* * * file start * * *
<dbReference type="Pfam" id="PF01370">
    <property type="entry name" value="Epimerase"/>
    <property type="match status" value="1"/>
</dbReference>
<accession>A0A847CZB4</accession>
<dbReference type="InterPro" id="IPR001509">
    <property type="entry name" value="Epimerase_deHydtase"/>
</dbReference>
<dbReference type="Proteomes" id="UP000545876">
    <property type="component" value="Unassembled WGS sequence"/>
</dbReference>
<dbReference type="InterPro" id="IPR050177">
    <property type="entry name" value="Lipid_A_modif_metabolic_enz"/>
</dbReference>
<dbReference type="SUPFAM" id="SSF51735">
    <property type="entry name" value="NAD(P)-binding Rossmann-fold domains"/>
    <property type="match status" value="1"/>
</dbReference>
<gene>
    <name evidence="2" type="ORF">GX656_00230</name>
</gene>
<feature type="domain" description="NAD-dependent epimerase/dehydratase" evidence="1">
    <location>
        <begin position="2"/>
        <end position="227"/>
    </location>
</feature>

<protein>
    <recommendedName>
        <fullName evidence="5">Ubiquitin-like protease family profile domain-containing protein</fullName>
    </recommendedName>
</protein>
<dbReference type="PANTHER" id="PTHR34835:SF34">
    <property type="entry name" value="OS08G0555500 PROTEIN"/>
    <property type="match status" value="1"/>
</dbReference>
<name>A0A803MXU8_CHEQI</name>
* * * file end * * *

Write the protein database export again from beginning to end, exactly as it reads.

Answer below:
<dbReference type="Pfam" id="PF01370">
    <property type="entry name" value="Epimerase"/>
    <property type="match status" value="1"/>
</dbReference>
<accession>A0A847CZB4</accession>
<dbReference type="InterPro" id="IPR001509">
    <property type="entry name" value="Epimerase_deHydtase"/>
</dbReference>
<dbReference type="Proteomes" id="UP000545876">
    <property type="component" value="Unassembled WGS sequence"/>
</dbReference>
<dbReference type="InterPro" id="IPR050177">
    <property type="entry name" value="Lipid_A_modif_metabolic_enz"/>
</dbReference>
<dbReference type="SUPFAM" id="SSF51735">
    <property type="entry name" value="NAD(P)-binding Rossmann-fold domains"/>
    <property type="match status" value="1"/>
</dbReference>
<gene>
    <name evidence="2" type="ORF">GX656_00230</name>
</gene>
<feature type="domain" description="NAD-dependent epimerase/dehydratase" evidence="1">
    <location>
        <begin position="2"/>
        <end position="227"/>
    </location>
</feature>

<protein>
    <recommendedName>
        <fullName evidence="5">Ubiquitin-like protease family profile domain-containing protein</fullName>
    </recommendedName>
</protein>
<dbReference type="PANTHER" id="PTHR34835:SF34">
    <property type="entry name" value="OS08G0555500 PROTEIN"/>
    <property type="match status" value="1"/>
</dbReference>
<name>A0A803MXU8_CHEQI</name>